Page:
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Here comes the North American Monsoon

Thursday, July 11, 2019

The warm, dry and sunny weather we are currently experiencing in Steamboat Springs this Thursday afternoon will give way to increasing moisture starting Friday. Clouds will increase along with increasing precipitation chances that will persist through the weekend and into the next work week.

An expansive ridge of high pressure is currently covering the western two thirds of the country, with Tropical Storm Barry threatening the Louisiana coast on the southeastern side of the ridge and continued storminess in the Gulf of Alaska on the northeastern side of the ridge.

Contributing to the strength of the ridge is the strong summer heating of the elevated Mexican Plateau, and the on-time appearance of the North American Monsoon is due to moisture originally from the Caribbean being pulled first westward and then northward around the ridge of high pressure. While we do not see the intensity and persistence of precipitation associated with the Indian Monsoon (which is much stronger due to the higher and broader Tibetan Plateau), our area will see increased clouds with a greater likelihood of locally moderate to heavy precipitation, due to not only the increased moisture but also the relatively slow storm movement thanks to the light winds under the ridge. Another hallmark of the North American Monsoon is warmer overnight temperatures as the increased moisture acts like an earth-blanket, and possibly slightly cooler afternoon temperatures if the clouds are persistent and thick enough to block some of the sun.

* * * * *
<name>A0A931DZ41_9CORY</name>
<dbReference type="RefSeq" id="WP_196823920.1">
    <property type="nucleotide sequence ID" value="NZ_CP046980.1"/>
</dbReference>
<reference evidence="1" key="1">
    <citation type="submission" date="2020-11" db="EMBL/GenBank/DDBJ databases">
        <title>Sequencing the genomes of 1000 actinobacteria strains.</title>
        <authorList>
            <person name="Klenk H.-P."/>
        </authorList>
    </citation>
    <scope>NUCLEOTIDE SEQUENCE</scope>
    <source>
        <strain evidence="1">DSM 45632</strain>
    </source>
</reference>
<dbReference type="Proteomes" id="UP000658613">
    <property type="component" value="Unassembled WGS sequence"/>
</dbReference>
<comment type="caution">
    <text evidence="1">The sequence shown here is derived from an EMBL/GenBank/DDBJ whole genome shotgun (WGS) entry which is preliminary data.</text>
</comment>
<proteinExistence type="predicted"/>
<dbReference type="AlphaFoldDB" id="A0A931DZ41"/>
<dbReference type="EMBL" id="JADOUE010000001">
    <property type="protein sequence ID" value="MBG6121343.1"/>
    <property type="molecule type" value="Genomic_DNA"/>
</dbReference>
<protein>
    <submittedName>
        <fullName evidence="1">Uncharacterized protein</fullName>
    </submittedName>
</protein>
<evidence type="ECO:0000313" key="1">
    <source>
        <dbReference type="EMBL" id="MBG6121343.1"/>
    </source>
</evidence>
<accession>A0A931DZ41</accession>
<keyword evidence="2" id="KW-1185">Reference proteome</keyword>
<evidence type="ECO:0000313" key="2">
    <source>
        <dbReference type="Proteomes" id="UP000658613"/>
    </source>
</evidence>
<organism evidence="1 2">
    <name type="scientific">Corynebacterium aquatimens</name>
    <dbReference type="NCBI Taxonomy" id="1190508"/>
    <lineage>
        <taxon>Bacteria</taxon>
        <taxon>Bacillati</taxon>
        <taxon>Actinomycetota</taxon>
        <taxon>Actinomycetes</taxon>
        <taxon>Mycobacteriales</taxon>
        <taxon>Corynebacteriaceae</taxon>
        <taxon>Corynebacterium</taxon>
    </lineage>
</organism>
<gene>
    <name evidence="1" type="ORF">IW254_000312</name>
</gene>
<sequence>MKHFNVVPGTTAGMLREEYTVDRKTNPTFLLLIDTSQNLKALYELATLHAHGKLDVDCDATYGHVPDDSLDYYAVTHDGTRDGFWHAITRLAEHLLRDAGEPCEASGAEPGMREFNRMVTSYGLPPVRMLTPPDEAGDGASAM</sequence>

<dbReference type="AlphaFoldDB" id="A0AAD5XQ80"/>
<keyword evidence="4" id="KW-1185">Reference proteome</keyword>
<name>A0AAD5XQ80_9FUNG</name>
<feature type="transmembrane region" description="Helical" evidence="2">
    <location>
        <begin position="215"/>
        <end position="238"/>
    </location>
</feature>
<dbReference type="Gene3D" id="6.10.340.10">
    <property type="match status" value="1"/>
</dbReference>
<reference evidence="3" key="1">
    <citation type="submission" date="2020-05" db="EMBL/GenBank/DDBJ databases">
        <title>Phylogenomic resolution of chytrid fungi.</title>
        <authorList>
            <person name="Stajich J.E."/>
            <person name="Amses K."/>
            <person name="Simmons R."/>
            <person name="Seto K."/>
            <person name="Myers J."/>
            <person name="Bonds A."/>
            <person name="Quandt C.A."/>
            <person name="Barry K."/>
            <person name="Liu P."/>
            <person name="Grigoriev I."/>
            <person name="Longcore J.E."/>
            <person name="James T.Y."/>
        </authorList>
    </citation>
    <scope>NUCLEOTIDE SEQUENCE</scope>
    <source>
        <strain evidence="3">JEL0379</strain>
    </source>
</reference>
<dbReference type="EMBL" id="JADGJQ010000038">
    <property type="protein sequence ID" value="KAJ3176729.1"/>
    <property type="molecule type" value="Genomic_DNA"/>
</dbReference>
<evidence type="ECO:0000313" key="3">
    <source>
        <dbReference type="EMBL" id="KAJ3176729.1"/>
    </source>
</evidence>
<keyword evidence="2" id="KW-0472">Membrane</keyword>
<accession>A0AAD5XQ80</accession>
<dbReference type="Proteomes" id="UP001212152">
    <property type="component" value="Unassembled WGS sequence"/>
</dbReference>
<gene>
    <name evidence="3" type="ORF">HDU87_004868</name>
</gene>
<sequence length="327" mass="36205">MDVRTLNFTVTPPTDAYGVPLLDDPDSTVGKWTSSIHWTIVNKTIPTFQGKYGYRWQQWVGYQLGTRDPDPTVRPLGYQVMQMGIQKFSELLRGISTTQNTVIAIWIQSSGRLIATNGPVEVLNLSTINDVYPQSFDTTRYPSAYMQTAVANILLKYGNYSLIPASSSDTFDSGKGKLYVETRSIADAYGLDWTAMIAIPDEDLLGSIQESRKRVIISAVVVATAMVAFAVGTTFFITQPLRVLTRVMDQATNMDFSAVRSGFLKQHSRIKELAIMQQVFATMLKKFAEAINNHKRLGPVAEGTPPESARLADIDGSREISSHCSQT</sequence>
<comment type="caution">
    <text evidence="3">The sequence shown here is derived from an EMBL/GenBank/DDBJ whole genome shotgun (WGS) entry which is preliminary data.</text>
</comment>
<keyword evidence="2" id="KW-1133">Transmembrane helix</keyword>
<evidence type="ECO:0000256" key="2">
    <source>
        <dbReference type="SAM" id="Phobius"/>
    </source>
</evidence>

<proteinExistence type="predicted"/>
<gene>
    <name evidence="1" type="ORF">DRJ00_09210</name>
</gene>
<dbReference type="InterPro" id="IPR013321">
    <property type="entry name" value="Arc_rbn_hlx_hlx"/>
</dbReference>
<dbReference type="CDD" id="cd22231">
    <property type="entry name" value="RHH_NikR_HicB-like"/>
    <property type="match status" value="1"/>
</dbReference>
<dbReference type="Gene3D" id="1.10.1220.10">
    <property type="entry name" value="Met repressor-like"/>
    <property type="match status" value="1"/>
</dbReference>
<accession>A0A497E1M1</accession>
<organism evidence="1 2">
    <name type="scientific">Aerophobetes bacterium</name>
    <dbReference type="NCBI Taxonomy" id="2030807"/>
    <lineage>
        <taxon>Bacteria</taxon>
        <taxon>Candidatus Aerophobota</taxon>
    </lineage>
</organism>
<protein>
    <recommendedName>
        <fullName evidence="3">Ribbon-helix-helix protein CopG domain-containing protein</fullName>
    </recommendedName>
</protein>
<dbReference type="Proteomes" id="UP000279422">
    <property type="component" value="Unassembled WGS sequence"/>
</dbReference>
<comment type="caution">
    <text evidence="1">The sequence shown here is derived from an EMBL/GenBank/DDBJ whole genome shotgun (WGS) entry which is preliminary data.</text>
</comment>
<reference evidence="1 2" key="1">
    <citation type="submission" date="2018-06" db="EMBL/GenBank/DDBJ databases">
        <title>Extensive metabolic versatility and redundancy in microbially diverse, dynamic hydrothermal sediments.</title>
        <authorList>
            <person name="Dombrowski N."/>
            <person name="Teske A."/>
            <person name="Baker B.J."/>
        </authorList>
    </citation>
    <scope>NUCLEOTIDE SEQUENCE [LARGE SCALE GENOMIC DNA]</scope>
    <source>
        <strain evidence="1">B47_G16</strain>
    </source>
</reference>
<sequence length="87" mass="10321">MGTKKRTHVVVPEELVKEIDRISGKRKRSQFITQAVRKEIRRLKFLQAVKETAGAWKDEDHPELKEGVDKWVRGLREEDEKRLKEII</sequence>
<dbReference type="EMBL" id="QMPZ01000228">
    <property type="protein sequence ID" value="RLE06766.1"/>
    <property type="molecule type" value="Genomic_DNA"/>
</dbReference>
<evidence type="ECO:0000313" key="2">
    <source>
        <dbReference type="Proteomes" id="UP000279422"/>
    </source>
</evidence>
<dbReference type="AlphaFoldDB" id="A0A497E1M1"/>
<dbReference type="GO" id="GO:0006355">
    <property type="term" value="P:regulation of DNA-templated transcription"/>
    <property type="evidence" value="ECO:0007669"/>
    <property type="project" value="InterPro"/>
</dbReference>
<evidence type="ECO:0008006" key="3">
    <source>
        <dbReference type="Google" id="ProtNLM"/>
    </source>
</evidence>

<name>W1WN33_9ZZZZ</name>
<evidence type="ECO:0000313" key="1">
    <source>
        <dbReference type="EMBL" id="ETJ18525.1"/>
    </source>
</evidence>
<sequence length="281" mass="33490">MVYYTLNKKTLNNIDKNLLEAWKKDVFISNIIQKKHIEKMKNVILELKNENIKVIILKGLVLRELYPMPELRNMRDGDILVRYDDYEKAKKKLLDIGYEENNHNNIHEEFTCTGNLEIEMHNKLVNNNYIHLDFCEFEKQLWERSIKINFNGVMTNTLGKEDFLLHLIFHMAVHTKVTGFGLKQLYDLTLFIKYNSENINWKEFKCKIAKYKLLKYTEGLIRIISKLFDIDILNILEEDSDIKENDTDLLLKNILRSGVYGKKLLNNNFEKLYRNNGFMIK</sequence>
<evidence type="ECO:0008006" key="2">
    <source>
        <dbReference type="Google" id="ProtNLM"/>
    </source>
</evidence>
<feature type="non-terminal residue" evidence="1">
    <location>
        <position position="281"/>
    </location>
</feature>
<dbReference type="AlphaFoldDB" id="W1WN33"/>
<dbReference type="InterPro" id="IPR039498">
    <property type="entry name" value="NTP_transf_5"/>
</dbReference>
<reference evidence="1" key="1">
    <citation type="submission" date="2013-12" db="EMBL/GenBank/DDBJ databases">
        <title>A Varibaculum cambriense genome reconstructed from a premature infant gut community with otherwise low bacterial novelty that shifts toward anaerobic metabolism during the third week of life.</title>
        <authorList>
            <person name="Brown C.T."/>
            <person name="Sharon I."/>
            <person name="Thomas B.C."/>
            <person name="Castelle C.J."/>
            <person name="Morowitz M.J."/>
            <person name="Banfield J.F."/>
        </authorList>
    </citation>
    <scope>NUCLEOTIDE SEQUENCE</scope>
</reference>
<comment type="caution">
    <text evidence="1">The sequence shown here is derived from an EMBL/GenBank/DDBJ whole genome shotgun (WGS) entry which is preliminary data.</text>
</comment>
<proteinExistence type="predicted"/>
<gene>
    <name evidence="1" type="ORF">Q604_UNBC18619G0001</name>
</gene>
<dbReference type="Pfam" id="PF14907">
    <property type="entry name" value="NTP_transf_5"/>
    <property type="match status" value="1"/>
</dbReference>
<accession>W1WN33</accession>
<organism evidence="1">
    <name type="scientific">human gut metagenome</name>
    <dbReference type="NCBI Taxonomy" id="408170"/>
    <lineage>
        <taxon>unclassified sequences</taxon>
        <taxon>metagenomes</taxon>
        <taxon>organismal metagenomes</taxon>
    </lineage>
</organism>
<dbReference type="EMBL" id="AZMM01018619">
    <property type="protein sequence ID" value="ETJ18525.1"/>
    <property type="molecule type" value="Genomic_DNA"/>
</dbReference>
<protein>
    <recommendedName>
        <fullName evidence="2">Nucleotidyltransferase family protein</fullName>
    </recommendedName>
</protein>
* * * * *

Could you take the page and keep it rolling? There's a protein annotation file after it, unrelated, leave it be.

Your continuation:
And its not certain we will see any precipitation as these monsoonal surges of moisture produce relatively spotty coverage, but there will be some chance on Friday, with more of a chance on Saturday and better chances on Sunday and Monday.

By Tuesday, the Gulf of Alaska storminess is forecast to move inland well north of our area, but the increased westerly flow will not only flatten the ridge of high pressure over the west, but sever our fetch of moisture from the south. The end result is decreasing precipitation chances for Tuesday and Wednesday, along with some breezy westerly afternoon winds.

Subtle changes in the strength and position of the ridge of high pressure can drastically affect the northward extent of monsoonal moisture and the resultant forecast, but right now moisture may begin to increase again for the end of the work week before a more robust surge of monsoonal moisture may occur around the following weekend or soon thereafter.

Best shower chances this Sunday and Monday

Sunday, July 7, 2019

The sunny skies this Sunday morning in Steamboat Springs have given way to increasing clouds as moisture moves over our area in southwest flow. Showers will be possible later today and again tomorrow before drying occurs on Tuesday. The dry air will stick around through the workweek along with our warmest temperatures of the summer so far, before moisture returns around the weekend.

Currently, we are seeing increased moisture in the southwest flow ahead of a cold storm near Vancouver. There will be a chance of afternoon and evening showers today and again Monday before the Vancouver storm travels across Montana on Tuesday and drags a weak cool front through our area. The air will cool and dry as we see breezy westerly winds, keeping high temperatures on Tuesday comfortably below our average of 81 F.